Peter, barely able to speak above a whisper, told her she’d done good. He didn’t cry or get emotional, and he didn’t comment when she did. He also couldn’t stay awake for long, so their conversation was short. He still looked gray and awful and Diana didn’t like it.
Diana drove Neal home. He was unusually quiet on the way, face serious and contemplative. He didn’t thank her for doing her job, just politely said goodnight before vanishing inside.
Diana went home. She put her clothes directly in the garbage, showered until the hot water ran out.
Then, she called Christy and cried.
Two days later, Hughes called her into his office with the ominous double-finger point. Diana went, half wondering if she’d missed scheduling some mandatory counseling session. Then she remembered. She hadn’t shot anyone. She didn’t have the angle, and she would have had to let go of Caffrey, who would have undoubtedly run out and gotten shot himself.
“How are you doing, Diana?” Hughes asked, gently.
“Fine.” She stared at him, a little confused. “Sir.”
Hughes didn’t press. “Glad to hear it,” he said. “We’re all thankful for your actions in saving Agent Burke.”
“Yeah,” Diana joked. “Me, too.” She waited, tilted her head. “What’s on your mind?”
“Peter’s going to be on medical leave for the foreseeable future,” Hughes told her.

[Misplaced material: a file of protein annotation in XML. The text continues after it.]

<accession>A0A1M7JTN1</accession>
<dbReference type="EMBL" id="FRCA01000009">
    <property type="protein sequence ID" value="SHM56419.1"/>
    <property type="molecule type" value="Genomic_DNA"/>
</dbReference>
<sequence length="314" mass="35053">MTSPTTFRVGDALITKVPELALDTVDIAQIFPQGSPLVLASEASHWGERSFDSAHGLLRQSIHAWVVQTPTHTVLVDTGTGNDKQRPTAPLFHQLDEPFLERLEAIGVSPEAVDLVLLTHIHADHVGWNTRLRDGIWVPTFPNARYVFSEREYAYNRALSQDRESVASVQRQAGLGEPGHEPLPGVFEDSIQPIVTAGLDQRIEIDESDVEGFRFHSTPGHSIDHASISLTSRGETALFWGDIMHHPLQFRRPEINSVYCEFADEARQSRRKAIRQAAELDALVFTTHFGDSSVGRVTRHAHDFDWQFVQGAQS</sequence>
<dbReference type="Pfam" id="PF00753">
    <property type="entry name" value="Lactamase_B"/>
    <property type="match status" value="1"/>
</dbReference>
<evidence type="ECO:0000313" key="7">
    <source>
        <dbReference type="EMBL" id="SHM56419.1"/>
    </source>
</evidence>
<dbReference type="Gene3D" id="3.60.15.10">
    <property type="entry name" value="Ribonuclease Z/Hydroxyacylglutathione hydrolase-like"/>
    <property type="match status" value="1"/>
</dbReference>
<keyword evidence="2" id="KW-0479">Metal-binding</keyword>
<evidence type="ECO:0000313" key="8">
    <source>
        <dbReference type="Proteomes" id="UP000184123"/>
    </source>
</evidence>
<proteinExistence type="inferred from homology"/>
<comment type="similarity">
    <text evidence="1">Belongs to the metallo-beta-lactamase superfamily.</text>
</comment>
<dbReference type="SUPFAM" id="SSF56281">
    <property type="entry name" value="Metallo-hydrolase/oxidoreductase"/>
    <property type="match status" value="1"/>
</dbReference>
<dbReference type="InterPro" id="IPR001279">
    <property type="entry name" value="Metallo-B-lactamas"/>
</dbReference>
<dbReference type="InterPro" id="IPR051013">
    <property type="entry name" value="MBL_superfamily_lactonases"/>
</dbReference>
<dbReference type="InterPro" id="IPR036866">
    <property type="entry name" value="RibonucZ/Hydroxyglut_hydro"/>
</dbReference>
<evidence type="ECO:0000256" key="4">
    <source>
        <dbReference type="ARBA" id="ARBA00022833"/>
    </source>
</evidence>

Hughes pointed to Peter’s desk, which should have been empty. It wasn’t. Neal Caffrey was sitting there, doing paperwork. Or pretending to do paperwork since he legally couldn’t do very much. It had kind of bothered Diana at first, but she’d shaken it off. Neal was allowed to be there.
“His CI needs to be transferred to someone else’s supervision,” Hughes said.
“Oh.” She shrugged. “Okay.”
“This isn’t an order,” he told her, speaking clearly. “It’s a request. You can decline.”
“Did Peter want me to be the one?” she asked.
“I asked him for a recommendation and he picked you,” Hughes said. “Like I said, it’s a request.”
“What happens if I decline?”
“I call the Marshals and they escort Mr. Caffrey back to prison.”
“Why?” She was a little shocked. “There are other agents…”
“If the agent Burke trusts to manage Caffrey isn’t interested,” Hughes interrupted, “then I don’t trust that anyone else will be, either. “ He paused. “Or if they’re interested, that they’d be effective.”
Diana nodded. Neal needed a short leash and he also genuinely needed Peter holding that leash. “I understand,” she said.